RAM and l/O. The bit manipulation instructions allow the direct addressing of 128 bits
within the internal data RAM and several bits within the special function registers. The special
function registers which have addresses exactly divisible by eight contain directly addressable bits.
The Boolean processor can perform, on any addressable bit, the bit operations of set, clear,
complement, jump-if-set, jump-if-not-set, jump-if-set then-clear and move to/from carry. Between
any addressable bit (or its complement) and the carry flag it can perform the bit operation of logical
AND or logical OR with the result returned to the carry flag.

Program Status Word Register (PSW)
The PSW-flags record processor status information and control the operation of the processor. The
carry (CY), auxiliary carry (AC), two user flags (F0 and F1), register bank select (RS0 and RS1),
overflow (OV) and parity (P) flags reside in the program status word register. These flags are bitmemory-
mapped within the byte-memory-mapped PSW. The CY, AC, and OV flags generally
reflect the status of the latest arithmetic operations. The CY-flag is also the Boolean accumulator for
bit operations. The P-flag always reflects the parity of the A-register. F0 and F1 are general purpose
flags which are pushed onto the stack as part of a PSW-save.

Stack Pointer (SP)
The 8-bit stack pointer contains the address at which the last byte was pushed onto the stack. This
is also the address of the next byte that will be popped. The SP is incremented during a push. SP
can be read or written to under software control. The stack may be located anywhere within the
internal data RAM address space and may be as large as 256 bytes.
Data Pointer Register (DPTR)
The 16-bit Data Pointer Register DPTR is the concatenation of registers DPH (high-order byte) and
DPL (low-order byte). The DPTR is used in register-indirect addressing to move program memory
constants and to access the extended data memory. DPTR may be manipulated as one 16-bit
register or as two independent 8-bit registers DPL and DPH.
Eight data pointer registers are available, the active one is selected by a special function register

Port 0, Port 1, Port 2, Port 3, Port 4
The five ports provide 34 I/O-line
s to interface to the external world. All five ports are both byte and
bit addressable. Port 0 and port 2.4 – 2.7 are used for binary l/O only. Port 1 provides eight PWMoutput
channels as alternate functions while port 2.0 – 2.3 are digital or analog inputs. Port 3
contains special control signals. Port 4 will usually be selected as memory extension interface.
Interrupt Logic
Controlled by two special function registers (IE, IP) the interrupt logic provides several interrupt
vectors. Each of them may be assigned to high or low priority (see chapter “Interrupt System”).
Timer/Counter 0/1
Two general purpose 16-bit timers/counters are controlled by the special function registers TMOD
and TCON (see chapter “General Purpose Timers/Counters”).
Serial Interface
A full duplex serial interface is provided where one of three operation modes may be selected. The
serial interface is controlled by two special function registers (SCON, SBUF) as described in
chapter “Serial Interface”.
Watchdog Timer
For software- and hardware security, a watchdog timer is supplied, which resets the processor, if
not cleared by software within a maximum time period.
Pulse Width Modulation Unit
Up to eight lines of port 1 may be used as PWM-outputs. The PWM-logic is controlled by registers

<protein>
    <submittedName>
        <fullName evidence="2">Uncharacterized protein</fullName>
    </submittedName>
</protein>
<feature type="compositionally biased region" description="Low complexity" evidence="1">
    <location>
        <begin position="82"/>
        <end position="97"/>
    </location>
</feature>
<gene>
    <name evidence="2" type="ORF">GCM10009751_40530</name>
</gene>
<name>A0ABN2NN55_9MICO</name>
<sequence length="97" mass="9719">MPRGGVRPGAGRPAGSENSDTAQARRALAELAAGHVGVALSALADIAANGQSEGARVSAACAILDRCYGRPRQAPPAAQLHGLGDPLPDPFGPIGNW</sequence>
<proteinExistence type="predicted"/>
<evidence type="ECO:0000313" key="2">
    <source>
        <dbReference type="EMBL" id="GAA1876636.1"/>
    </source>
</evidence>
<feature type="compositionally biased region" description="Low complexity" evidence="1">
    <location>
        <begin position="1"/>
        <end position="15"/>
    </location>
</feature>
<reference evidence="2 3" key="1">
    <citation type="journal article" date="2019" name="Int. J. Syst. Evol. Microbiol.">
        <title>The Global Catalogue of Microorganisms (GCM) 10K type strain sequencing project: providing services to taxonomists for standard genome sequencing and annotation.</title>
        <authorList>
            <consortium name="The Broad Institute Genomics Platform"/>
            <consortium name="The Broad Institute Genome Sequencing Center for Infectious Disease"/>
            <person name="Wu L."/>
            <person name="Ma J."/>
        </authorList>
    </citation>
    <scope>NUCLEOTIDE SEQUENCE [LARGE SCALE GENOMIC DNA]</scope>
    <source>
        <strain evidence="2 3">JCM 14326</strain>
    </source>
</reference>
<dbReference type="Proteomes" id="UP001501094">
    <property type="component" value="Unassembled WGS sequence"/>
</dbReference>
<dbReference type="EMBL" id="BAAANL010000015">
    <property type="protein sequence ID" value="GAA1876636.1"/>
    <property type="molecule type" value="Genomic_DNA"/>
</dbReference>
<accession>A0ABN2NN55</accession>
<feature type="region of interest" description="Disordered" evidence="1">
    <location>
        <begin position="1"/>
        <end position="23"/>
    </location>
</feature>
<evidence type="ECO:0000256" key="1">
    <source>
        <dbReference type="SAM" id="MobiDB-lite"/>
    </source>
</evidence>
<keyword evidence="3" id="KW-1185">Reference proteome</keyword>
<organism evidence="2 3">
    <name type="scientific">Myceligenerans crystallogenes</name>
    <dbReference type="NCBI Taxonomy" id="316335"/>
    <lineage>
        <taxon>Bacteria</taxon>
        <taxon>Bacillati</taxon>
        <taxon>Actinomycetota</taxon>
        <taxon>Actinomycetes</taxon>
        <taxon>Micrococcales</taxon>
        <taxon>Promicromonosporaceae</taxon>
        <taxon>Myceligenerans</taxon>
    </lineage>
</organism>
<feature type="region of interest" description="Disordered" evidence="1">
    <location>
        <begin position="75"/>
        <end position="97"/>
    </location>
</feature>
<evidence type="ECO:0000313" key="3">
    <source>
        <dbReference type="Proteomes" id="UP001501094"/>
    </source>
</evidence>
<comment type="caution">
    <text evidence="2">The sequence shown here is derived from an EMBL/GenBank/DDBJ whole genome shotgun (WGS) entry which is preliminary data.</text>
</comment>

PWME, PWMC, PWCOUNT, PWCOMP0 … 7 (see chapter “Pulse Width Modulation Unit”).
2.1.2 CPU-Timing
Timing generation is completely self-contained, except for the frequency reference which can be a
crystal or external clock source. The on-board oscillator is a parallel anti-resonant circuit with a
frequency range of 1.2 MHz to 16 M
Hz. There is a divide-by-12 internal timing which leads to a minimum
instruction cycle of 0.75 ms with a 16-MHz crystal. The XTAL2-pin is the output of a high-gain
amplifier, while XTAL1 is its input. A crystal connected between XTAL1 and XTAL2 provides the
feedback and phase shift required for oscillation. The 1.2 MHz to 16-MHz range is also
accommodated when an external clock is applied to XTAL1 as the frequency source.
A machine cycle consists of 12 oscillator periods. Most instructions execute in one cycle. MUL
(multiply) and DIV (divide) are the only instructions that take more than two cycles to complete. They
take four cycles.
Normally, two code bytes are fetched from program memory during every machine cycle. The only
exception to this is when a MOVX-instruction is executed. MOVX is a 1-byte 2-cycle instruction that
accesses XRAM. During a MOVX, two fetches are skipped while the internal XRAM is being



MEGATEXT PLUS (SDA 5275-2) has been developed based on the original Megatext
(SDA 5273). To make it easy for the user to recognize the differences between these two
versions, this delta specification is provided. It is assumed that the reader of this
document is familiar with the documentation of the SDA 5273 (“Volume 1”).
MEGATEXT PLUS is completely hardware compatible to the SDA 5273. However its
internal processing has been changed to enable reception of all level 2.5 related data
with only little external software support.
MEGATEXT PLUS is able to request, acquire and display HiText (teletext level 2.5)
pages automatically in real-time. The firmware processes objects, DRCS-characters,
parallel attributes, CLUT and sidepanel information for 16:9 applications.
The only remaining task for the user is to reserve enough external memory space for
higher level pages like MOTs, POPs, DRCS-pages and related pseudopackets. For
Level 2.5 transmission this number of additional pages should not exceed more than 500
packets. So the user should reserve appropriate memory for MOTs, POPs and DRCS -
pages (refer to [3]). Because some part of high level information is transmitted in
pseudopackets X/25, X/26, X/27, X/28 and X/29, enough memory should also be